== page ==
Our next-door neighbor Rebecca was 6 or 7 years old when she began her Saturday morning visits. She was pale and undersized; her parents said she was born with a heart condition. They never allowed Rebecca to play outside. She couldn’t ride the school bus or attend the birthday parties of her classmates.
But for some reason, Rebecca was allowed to walk across her yard and ring our doorbell, which she did frequently. She always asked the same question, “Would you show me your herb garden?”
So I’d dry my hands, hang up the phone, or drop whatever else I was doing and together we’d head out into the yard.
In May, we’d stop under the white wooden arbor to smell the climbing Cecile Brunner rose with its sweet and spicy scent.
Other weeks we’d stoop to pick a few sprigs from “Thyme Square,” comparing the colors and fragrances of caraway thyme, Doone Valley thyme, and lemon thyme.
In mid-summer, the anise hyssop always put on a bee-buzzing, purple-hued show. The smell of which never failed to surprise and delight us.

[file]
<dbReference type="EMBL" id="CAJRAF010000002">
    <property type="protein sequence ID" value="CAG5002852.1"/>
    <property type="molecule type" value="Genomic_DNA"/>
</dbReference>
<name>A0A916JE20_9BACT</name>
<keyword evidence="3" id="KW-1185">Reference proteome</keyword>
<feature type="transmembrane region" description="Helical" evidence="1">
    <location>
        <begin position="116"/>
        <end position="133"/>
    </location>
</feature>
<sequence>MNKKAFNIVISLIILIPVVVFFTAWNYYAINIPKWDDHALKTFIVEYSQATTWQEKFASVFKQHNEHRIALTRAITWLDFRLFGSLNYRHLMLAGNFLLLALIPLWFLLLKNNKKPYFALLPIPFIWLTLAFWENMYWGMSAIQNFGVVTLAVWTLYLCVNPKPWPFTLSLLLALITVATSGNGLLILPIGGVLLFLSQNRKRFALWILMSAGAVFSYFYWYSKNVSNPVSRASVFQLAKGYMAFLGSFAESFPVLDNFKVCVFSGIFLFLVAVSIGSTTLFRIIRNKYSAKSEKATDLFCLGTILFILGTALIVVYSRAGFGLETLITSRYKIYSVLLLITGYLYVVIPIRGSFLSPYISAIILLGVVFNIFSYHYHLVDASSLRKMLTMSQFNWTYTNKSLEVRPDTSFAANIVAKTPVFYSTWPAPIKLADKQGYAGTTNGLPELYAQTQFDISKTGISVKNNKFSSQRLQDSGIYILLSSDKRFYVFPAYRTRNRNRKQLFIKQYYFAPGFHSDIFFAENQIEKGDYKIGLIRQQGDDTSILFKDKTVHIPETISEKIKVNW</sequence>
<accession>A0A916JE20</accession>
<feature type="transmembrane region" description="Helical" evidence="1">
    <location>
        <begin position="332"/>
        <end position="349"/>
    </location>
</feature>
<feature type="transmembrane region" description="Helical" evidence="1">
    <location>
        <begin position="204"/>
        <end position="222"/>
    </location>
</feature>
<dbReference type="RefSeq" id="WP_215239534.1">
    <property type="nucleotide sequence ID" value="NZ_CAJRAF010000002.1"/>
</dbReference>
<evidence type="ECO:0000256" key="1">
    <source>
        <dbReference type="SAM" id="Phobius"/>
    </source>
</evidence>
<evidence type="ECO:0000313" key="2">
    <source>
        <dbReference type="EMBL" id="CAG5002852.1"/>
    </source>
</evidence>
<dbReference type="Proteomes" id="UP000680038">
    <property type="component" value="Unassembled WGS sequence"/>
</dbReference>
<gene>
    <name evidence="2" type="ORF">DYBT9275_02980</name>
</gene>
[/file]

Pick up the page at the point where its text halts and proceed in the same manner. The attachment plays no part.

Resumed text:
And on a warm August day, what’s more thrilling than the scent of a roughly textured leaf of lemon verbena?
Late in the growing season, Rebecca and I would dead-head the green and purple basil, pinching off the flowers and in the process, stain our fingertips with the heavy smell.
After many weeks of these pleasant, but none-the-less interrupting interruptions, I impatiently answered the doorbell and asked Rebecca, “Why do you love herbs so much?”
She looked surprised and said, “Oh, I don’t care about the garden. I just like to watch you pick a leaf, put it to your nose, and shiver all over when you smell it.”
Our weekly horticulture class might have missed its intended target, but we shared a little herb garden magic.
submitted by Holly Cusumano, Philadelphia Unit